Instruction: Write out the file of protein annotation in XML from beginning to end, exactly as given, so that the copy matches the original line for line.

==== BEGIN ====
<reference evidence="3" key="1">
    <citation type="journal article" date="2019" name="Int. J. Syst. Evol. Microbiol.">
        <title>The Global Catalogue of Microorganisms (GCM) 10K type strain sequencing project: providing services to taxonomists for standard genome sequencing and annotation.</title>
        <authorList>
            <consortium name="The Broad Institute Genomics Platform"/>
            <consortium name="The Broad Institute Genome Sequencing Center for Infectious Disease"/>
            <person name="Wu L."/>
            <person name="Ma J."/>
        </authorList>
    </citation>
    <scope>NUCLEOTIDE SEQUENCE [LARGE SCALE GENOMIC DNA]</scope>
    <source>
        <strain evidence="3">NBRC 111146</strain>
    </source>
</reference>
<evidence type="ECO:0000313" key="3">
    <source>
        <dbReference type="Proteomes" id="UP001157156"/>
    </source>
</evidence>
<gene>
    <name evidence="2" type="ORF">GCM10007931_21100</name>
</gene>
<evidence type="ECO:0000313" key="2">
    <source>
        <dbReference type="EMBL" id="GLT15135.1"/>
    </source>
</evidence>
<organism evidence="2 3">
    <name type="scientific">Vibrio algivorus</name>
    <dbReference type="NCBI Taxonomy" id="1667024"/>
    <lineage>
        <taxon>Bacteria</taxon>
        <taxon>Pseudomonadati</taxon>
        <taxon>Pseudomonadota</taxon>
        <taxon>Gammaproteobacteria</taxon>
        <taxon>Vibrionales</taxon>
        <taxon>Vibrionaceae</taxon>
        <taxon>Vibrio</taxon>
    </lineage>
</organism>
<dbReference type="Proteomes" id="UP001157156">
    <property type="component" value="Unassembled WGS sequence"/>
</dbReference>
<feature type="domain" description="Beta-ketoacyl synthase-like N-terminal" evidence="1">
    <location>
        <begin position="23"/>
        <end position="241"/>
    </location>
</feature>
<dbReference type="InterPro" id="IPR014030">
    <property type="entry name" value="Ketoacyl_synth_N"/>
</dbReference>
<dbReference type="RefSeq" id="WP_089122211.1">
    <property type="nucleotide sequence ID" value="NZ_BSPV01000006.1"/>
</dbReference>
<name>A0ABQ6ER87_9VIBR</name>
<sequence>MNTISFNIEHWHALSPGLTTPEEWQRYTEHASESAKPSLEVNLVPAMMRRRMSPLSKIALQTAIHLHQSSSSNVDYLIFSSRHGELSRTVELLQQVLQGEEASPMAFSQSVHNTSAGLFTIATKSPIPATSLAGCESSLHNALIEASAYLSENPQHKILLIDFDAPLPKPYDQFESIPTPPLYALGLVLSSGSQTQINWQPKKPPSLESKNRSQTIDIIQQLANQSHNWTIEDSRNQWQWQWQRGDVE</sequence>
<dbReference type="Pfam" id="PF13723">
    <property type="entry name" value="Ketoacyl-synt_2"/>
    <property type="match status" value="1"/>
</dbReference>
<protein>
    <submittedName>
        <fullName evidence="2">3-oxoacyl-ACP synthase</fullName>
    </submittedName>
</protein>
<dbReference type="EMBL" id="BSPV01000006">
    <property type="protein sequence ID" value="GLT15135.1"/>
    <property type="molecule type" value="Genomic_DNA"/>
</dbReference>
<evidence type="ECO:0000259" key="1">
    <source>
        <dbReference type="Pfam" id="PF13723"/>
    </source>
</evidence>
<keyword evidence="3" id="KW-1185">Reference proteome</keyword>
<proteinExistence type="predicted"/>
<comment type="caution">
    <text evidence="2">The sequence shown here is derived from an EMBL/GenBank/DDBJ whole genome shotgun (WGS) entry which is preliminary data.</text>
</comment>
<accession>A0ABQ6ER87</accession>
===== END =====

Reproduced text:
<reference evidence="3" key="1">
    <citation type="journal article" date="2019" name="Int. J. Syst. Evol. Microbiol.">
        <title>The Global Catalogue of Microorganisms (GCM) 10K type strain sequencing project: providing services to taxonomists for standard genome sequencing and annotation.</title>
        <authorList>
            <consortium name="The Broad Institute Genomics Platform"/>
            <consortium name="The Broad Institute Genome Sequencing Center for Infectious Disease"/>
            <person name="Wu L."/>
            <person name="Ma J."/>
        </authorList>
    </citation>
    <scope>NUCLEOTIDE SEQUENCE [LARGE SCALE GENOMIC DNA]</scope>
    <source>
        <strain evidence="3">NBRC 111146</strain>
    </source>
</reference>
<evidence type="ECO:0000313" key="3">
    <source>
        <dbReference type="Proteomes" id="UP001157156"/>
    </source>
</evidence>
<gene>
    <name evidence="2" type="ORF">GCM10007931_21100</name>
</gene>
<evidence type="ECO:0000313" key="2">
    <source>
        <dbReference type="EMBL" id="GLT15135.1"/>
    </source>
</evidence>
<organism evidence="2 3">
    <name type="scientific">Vibrio algivorus</name>
    <dbReference type="NCBI Taxonomy" id="1667024"/>
    <lineage>
        <taxon>Bacteria</taxon>
        <taxon>Pseudomonadati</taxon>
        <taxon>Pseudomonadota</taxon>
        <taxon>Gammaproteobacteria</taxon>
        <taxon>Vibrionales</taxon>
        <taxon>Vibrionaceae</taxon>
        <taxon>Vibrio</taxon>
    </lineage>
</organism>
<dbReference type="Proteomes" id="UP001157156">
    <property type="component" value="Unassembled WGS sequence"/>
</dbReference>
<feature type="domain" description="Beta-ketoacyl synthase-like N-terminal" evidence="1">
    <location>
        <begin position="23"/>
        <end position="241"/>
    </location>
</feature>
<dbReference type="InterPro" id="IPR014030">
    <property type="entry name" value="Ketoacyl_synth_N"/>
</dbReference>
<dbReference type="RefSeq" id="WP_089122211.1">
    <property type="nucleotide sequence ID" value="NZ_BSPV01000006.1"/>
</dbReference>
<name>A0ABQ6ER87_9VIBR</name>
<sequence>MNTISFNIEHWHALSPGLTTPEEWQRYTEHASESAKPSLEVNLVPAMMRRRMSPLSKIALQTAIHLHQSSSSNVDYLIFSSRHGELSRTVELLQQVLQGEEASPMAFSQSVHNTSAGLFTIATKSPIPATSLAGCESSLHNALIEASAYLSENPQHKILLIDFDAPLPKPYDQFESIPTPPLYALGLVLSSGSQTQINWQPKKPPSLESKNRSQTIDIIQQLANQSHNWTIEDSRNQWQWQWQRGDVE</sequence>
<dbReference type="Pfam" id="PF13723">
    <property type="entry name" value="Ketoacyl-synt_2"/>
    <property type="match status" value="1"/>
</dbReference>
<protein>
    <submittedName>
        <fullName evidence="2">3-oxoacyl-ACP synthase</fullName>
    </submittedName>
</protein>
<dbReference type="EMBL" id="BSPV01000006">
    <property type="protein sequence ID" value="GLT15135.1"/>
    <property type="molecule type" value="Genomic_DNA"/>
</dbReference>
<evidence type="ECO:0000259" key="1">
    <source>
        <dbReference type="Pfam" id="PF13723"/>
    </source>
</evidence>
<keyword evidence="3" id="KW-1185">Reference proteome</keyword>
<proteinExistence type="predicted"/>
<comment type="caution">
    <text evidence="2">The sequence shown here is derived from an EMBL/GenBank/DDBJ whole genome shotgun (WGS) entry which is preliminary data.</text>
</comment>
<accession>A0ABQ6ER87</accession>